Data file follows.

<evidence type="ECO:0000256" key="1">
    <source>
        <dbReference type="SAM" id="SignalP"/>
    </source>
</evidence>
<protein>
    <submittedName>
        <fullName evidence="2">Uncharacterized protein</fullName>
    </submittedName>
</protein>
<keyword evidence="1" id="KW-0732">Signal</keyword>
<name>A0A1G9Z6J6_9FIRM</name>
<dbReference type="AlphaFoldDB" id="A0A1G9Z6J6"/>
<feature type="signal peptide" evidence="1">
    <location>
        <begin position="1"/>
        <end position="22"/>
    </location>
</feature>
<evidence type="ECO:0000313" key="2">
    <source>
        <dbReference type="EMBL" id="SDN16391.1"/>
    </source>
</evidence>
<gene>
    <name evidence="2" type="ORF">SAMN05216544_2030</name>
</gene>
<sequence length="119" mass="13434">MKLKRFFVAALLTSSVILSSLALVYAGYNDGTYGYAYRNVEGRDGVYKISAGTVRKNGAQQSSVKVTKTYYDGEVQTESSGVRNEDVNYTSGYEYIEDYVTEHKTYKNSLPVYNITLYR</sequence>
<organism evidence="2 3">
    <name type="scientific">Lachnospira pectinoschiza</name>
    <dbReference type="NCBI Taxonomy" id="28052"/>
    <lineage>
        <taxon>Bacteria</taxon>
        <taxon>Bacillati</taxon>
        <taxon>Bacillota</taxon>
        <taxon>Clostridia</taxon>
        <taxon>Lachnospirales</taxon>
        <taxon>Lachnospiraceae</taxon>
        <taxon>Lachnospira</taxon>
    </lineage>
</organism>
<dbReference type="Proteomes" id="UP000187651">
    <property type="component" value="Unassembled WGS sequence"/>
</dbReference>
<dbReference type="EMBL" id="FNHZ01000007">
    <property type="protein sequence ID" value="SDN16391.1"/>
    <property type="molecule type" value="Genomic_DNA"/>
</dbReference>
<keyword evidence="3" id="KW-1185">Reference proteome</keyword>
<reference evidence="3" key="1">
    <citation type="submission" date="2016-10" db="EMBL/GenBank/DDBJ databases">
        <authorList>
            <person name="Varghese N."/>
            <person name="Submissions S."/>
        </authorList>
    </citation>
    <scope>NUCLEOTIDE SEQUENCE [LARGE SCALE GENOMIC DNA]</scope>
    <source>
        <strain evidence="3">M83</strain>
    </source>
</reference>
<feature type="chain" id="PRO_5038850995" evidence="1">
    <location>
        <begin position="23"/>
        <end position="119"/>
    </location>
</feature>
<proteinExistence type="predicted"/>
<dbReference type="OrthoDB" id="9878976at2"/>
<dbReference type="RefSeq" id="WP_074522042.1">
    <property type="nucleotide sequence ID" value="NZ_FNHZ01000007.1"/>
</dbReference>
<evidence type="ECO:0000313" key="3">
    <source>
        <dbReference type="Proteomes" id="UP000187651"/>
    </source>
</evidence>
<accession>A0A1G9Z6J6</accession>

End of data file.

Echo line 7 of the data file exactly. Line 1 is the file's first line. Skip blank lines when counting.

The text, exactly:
    <submittedName>